You could do fine. Shred the greens to use as a base for salads. To make the leaves softer, gently massage them with a mix of olive oil and lemon juice, a method used for kale. This approach allows you to swap collard greens for kale in recipes. Besides, you can incorporate collards into soups, stews, or broths to boost both the content and the unique flavor of the dish. Think about trying collard greens of kale in a delicious Sweet Potato Zuppa Toscana recipe.

If you’re looking for an alternative to tortillas or wraps, blanched collard leaves can be an excellent replacement. Fill them with your ingredients, like hummus, veggies, and protein choices. Raw collard greens are also popular in raw food diets when used as wraps. Another idea is substituting chard with collards in a chard-wrapped salmon recipe. You can also make stuffed collard greens by filling blanched leaves with a mixture of grains, beans, and spices, then rolling them up and baking or steaming until they’re tender.

For a tender result, slow-cook collard greens with broth, onions, and your preferred seasonings. Adding a sprinkle of red pepper flakes can give your dish a spicy kick. In the South of the United States, collard greens are a side dish often prepared with bacon fat, garlic, and smoked pork to enhance their flavor.

To make your smoothies more nutritious, consider adding collard greens to the mix. They pair nicely with fruits and other greens, like spinach. Use a blender to ensure these hearty leaves are well incorporated.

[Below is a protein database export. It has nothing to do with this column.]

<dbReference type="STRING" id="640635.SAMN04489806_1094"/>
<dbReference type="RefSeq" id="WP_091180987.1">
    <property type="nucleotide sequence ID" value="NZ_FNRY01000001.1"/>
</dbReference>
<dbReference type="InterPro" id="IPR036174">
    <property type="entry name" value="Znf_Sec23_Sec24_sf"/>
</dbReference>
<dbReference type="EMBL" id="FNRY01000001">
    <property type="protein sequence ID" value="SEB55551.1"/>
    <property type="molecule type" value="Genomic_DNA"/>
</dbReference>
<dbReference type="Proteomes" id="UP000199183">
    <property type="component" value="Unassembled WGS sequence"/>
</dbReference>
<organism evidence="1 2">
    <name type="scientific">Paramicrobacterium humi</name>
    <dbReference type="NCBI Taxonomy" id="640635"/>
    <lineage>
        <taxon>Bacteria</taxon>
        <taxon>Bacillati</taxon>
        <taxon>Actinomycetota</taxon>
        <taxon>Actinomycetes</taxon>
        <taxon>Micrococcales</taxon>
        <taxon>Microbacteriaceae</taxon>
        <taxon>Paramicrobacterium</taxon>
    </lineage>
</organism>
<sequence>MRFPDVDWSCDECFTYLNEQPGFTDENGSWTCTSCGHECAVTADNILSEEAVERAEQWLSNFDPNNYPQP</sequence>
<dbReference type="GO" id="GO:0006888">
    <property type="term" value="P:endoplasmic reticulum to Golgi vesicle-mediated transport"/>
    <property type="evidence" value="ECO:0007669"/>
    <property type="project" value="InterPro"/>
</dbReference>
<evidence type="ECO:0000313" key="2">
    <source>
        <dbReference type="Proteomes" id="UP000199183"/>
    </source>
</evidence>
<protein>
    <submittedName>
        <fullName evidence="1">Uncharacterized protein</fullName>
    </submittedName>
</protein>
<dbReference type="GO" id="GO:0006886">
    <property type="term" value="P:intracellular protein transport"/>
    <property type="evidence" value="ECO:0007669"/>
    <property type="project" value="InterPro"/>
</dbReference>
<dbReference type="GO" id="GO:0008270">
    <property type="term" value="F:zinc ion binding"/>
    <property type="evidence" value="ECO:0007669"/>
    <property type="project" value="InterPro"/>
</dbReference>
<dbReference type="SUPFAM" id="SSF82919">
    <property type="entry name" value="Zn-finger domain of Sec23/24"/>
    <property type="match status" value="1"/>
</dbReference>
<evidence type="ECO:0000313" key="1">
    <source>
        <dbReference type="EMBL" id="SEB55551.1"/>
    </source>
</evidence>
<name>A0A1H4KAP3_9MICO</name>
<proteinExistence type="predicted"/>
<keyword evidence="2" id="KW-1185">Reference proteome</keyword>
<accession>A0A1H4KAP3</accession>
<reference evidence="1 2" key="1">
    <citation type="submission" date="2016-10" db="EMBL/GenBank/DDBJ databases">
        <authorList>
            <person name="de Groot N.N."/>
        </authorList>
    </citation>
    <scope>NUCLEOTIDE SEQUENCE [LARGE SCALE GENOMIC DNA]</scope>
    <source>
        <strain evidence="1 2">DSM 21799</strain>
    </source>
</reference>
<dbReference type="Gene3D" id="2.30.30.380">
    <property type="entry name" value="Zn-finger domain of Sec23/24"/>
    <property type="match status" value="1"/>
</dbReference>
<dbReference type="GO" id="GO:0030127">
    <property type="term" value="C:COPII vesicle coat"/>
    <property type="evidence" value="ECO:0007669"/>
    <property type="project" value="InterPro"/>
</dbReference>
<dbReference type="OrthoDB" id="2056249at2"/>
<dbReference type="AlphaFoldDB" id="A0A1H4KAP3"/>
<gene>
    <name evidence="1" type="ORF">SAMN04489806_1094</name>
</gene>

Whether you decide to cook them or enjoy them raw, collard greens offer a flavor and texture that can complement a variety of meals.

Nina J. Yohe J. Yohe

Categories Covered


Since I share informative articles on Health & Nutrition with awesome people just like you, most of my content contain Affiliate links for products that I love and recommend. Whenever you take action such as subscribing or purchasing through clicking any of those links, I earn some coffee money that I drink while writing up more valuable contents for you.

Reveal The Best!

The Ultimate Guide

Superfoods To Fuel Your Immunity

55 percent of Human's are overstressed.  This weakens our immune system & opens us up to risks of viruses and bacteria.

Use the Information In This free eBook to guides you about various superfoods that help boost up your immune system and overall Health.